“Sarah’s Key,” a starkly photographed French film (subtitled in English), is compelling for most of its 111 minutes running time. Each of its two storylines is a microcosm focusing on individuals living through their time: Paris, summer 1942, the Vel’ d’Hiv Round-up and its victims; Paris sixty years later when the French must live with that ugly bit of history and its consequences. While the screenplay by Gilles Paquet-Brenner and Serge Joncour is probably faithful to the novel on which it is based (by Tatiana De Rosnay), half its story (that set in the present day) is just not as engaging as the other half.
A little history: One year into the Nazi occupation of France, the Nazis pushed forward their “Operation Spring Wind,” in which they instructed the French to round up adult, foreign-born Jews and deport them. The conquered French were overly enthusiastic in their implementation, and dragged men, women, and children, including French-born Jews, first to the Vélodrome d’Hiver (an indoor cycle track and stadium with no water, no functioning toilets, insufficient medical personnel and supplies, and far too many people), thence to transit camps and finally to the concentration camps, primarily Auschwitz.
|Kristin Scott Thomas as Julia Jarmond in present-day Paris.|
The film opens delightfully. Warm white light, children playing, their laughter is the film’s soundtrack. The end of the film showing a silent child is devastating. The present day section is brilliantly led by Kristin Scott Thomas, but even she cannot make journalist Julia Jarmond and her family as engrossing as Sarah Starzynski and her family. What’s interesting is the history Julia’s researching, in which she discovers that the former residents of her in-laws’ apartment were a Jewish family deported during the Vel’ d’Hiv Round-up in the summer of 1942. She learns about the Starzynskis and becomes obsessed with little Sarah.
There are several fine performances in this film, but three are exceptional:
- The radiant Ms. Scott Thomas as Julia Jarmond, an American in Paris for two decades, she is a journalist married to a Frenchman, with an adolescent daughter. Her research for an article on the Vel’ d’Hiv leads to a quest to find, or at least find out what happened to the child Sarah.
- Mélusine Mayance is splendid as 10-year-old Sarah Starzynski, a French Jew living in Paris with her parents and younger brother Michel. She’s a terrific kid, strong and brave and resolute in her own quest to return to her brother.
- Natasha Mashkevich is just superb as Sarah’s mother. She’s heard the rumors that the French police plan a mass arrest of Jews, so the moment that pounding on the door begins, she starts a freefall into panic. She acquiesces to her daughter’s calm plan, gathers most of her family to her, and slowly shatters as the French police -- not the Nazis -- tear husbands from wives and mothers from children. Beautiful, heart-wrenching work.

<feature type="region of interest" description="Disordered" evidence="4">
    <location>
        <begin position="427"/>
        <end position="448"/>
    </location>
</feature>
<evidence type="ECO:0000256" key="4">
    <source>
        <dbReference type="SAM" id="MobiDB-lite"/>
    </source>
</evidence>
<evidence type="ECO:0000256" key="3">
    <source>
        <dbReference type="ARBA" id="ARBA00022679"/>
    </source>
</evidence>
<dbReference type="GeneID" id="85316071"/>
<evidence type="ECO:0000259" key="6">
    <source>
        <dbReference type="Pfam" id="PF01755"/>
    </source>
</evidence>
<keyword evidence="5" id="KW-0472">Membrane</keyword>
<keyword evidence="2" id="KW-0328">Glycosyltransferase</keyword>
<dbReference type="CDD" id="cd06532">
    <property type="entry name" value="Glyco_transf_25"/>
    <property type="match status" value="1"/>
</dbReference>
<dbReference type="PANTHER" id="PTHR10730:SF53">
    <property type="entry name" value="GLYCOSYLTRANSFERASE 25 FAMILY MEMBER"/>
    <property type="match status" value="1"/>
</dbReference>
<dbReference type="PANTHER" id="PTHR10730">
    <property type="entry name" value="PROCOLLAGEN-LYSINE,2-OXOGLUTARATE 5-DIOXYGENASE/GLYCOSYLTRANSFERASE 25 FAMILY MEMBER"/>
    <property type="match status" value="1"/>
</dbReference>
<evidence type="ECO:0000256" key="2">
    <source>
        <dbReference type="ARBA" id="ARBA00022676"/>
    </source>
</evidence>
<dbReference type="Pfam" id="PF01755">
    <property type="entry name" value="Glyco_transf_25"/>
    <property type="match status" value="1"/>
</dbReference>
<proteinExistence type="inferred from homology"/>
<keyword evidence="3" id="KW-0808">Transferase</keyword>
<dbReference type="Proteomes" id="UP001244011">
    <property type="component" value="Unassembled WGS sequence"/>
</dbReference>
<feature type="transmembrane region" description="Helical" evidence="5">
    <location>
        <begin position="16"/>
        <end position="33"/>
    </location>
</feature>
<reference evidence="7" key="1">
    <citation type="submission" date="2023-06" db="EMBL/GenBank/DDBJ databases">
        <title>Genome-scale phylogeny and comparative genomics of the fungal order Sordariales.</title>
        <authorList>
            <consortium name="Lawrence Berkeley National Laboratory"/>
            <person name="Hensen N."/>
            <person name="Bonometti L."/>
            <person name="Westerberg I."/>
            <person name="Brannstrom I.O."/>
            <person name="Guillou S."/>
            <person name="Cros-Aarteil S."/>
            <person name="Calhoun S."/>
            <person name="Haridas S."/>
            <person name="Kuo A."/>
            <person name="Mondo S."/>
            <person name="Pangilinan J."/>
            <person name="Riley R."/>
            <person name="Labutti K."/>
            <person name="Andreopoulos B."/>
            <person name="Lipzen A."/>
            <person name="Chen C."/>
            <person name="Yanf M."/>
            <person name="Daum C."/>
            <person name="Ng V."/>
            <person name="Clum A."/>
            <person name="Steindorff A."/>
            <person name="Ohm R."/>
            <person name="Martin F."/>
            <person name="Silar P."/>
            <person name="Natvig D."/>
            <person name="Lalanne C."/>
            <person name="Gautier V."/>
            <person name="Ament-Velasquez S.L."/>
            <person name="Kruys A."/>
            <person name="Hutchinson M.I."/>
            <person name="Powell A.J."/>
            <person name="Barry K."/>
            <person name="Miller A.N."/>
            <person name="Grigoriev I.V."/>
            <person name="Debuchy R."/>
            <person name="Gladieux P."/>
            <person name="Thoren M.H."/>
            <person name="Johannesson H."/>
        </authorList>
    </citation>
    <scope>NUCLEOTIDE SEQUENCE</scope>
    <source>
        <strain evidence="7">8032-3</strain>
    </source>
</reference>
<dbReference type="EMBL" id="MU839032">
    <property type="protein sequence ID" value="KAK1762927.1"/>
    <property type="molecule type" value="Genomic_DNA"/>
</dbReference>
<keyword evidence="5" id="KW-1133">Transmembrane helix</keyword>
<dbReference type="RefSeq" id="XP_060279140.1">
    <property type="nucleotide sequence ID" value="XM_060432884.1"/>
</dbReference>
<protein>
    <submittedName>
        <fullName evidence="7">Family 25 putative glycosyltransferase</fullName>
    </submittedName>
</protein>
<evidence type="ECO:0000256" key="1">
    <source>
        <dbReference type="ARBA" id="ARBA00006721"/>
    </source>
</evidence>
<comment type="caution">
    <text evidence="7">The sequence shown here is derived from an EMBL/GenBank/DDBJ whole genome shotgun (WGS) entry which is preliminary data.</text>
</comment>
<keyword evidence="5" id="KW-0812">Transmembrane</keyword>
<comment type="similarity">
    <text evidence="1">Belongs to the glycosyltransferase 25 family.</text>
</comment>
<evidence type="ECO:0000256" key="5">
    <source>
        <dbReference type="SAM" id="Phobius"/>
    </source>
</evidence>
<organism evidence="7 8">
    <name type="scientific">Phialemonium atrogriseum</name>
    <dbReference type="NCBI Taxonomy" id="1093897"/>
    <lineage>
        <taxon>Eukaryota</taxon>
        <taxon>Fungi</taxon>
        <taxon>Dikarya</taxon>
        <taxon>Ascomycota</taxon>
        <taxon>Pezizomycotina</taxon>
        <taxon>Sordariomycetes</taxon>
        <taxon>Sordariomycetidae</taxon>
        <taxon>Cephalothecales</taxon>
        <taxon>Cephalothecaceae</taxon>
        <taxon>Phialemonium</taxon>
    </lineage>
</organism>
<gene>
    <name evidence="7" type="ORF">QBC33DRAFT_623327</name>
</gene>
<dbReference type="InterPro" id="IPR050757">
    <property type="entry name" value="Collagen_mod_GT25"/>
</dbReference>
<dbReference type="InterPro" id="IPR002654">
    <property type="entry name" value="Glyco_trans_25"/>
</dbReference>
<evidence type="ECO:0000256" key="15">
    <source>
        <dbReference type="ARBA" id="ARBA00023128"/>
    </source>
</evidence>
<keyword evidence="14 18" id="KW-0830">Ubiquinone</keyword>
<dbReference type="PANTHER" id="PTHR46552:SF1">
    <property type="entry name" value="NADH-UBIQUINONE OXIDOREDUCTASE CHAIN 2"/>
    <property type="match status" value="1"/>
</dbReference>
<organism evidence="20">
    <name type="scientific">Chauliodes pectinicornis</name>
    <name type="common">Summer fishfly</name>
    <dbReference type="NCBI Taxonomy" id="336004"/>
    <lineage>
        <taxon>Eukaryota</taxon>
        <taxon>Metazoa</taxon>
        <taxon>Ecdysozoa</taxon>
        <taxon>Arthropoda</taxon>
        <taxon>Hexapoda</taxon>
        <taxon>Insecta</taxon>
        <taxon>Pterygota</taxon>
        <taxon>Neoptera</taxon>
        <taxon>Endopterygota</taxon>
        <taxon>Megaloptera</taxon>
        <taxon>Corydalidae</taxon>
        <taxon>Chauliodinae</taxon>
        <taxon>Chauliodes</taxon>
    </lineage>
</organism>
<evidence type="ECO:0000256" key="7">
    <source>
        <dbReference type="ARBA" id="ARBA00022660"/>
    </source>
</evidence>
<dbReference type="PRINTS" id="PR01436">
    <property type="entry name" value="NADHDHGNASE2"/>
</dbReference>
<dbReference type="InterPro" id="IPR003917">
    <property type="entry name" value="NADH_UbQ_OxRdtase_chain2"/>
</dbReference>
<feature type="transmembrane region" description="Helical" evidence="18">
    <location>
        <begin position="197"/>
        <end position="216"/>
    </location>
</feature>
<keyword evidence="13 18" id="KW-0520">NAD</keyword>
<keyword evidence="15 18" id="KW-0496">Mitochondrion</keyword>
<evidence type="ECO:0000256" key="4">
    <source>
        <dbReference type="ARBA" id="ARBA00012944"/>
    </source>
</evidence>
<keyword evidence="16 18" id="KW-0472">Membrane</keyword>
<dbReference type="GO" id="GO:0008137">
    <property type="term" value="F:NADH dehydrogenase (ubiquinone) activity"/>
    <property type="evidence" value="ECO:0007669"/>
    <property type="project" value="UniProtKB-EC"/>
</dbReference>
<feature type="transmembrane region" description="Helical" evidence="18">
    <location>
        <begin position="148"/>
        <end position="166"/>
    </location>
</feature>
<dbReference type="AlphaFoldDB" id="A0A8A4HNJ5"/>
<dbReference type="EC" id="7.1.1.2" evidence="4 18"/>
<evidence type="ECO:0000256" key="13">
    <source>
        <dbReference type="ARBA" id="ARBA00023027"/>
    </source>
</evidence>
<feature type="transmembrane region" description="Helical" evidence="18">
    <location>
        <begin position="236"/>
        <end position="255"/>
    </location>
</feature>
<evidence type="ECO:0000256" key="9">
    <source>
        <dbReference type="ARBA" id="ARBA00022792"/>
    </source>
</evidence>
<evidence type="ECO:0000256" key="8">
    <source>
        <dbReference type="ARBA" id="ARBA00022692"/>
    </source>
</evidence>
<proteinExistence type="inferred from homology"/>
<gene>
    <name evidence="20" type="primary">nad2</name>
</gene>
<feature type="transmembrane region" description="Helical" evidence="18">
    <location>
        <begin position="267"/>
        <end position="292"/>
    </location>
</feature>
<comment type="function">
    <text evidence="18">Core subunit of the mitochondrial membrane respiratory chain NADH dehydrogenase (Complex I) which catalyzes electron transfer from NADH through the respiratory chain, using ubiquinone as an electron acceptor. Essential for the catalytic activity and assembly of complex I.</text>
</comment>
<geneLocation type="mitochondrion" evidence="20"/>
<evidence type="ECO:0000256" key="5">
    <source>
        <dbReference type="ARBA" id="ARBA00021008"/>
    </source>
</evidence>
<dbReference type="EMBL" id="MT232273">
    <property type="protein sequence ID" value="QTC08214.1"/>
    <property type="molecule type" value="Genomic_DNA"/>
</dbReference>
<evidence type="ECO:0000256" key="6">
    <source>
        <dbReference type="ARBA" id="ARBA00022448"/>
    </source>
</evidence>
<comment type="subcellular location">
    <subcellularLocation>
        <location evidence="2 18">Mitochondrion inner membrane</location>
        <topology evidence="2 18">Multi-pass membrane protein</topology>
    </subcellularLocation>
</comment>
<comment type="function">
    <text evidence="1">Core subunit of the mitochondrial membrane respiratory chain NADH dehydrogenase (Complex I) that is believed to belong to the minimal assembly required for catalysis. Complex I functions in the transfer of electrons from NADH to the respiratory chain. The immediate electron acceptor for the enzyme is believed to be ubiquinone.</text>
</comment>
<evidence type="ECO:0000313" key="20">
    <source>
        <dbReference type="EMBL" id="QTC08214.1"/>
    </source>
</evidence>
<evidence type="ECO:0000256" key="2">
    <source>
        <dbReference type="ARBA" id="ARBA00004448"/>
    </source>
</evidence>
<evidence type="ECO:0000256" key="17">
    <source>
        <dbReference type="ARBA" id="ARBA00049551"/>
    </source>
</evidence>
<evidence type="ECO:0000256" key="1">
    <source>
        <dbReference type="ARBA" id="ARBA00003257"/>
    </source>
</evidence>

|Mélusine Mayance as Sarah Starzynski in 1942.|
This is not to say these are the only ones, but they stand out in a good cast. The farm couple who aid Sarah are just wonderful. The set of their shoulders tells all about the year of Nazi occupation and collaborators among their neighbors. Dominique Frot as Mme Dufaure has a wonderful face, careworn and warm. I’ll be interested in seeing her other side in another role. Niels Arestrup as Jules Dufaure is gruff and grandfatherly and quietly heroic. It was also a pleasant surprise to see Aidan Quinn as an American living in Italy. I'll say no more than that.
English speaking sections seem stilted, as if director Gilles Paquet-Brenner didn’t quite get what the actors were saying. I imagine that the NY and Italy sections read better than they play here. As the film switches back and forth between Sarah’s story in the past and the secondary one having to do with Julia’s own life and family, I kept yearning to go back to Sarah’s as, I suspect, did Julia.
|(c) 2010 Hugo Productions, Studio 37, and the Weinstein Co.|
While the particular story of Sarah Starzynski is fiction, the Vel’ d’Hiv Round-up of July 1942 was real. The French police overzealously complied with the instructions of their Nazi occupiers. “Sarah’s Key” is worth your time, so I’m not going to tell the whole plot here. Suffice it to say Sarah’s story is riveting and representative of the horrors of that time, when the human face of France looked in a mirror and saw monsters in addition to the better-known heroes of the Resistance.
~ Molly Matera, signing off. Think I’ll go read a book.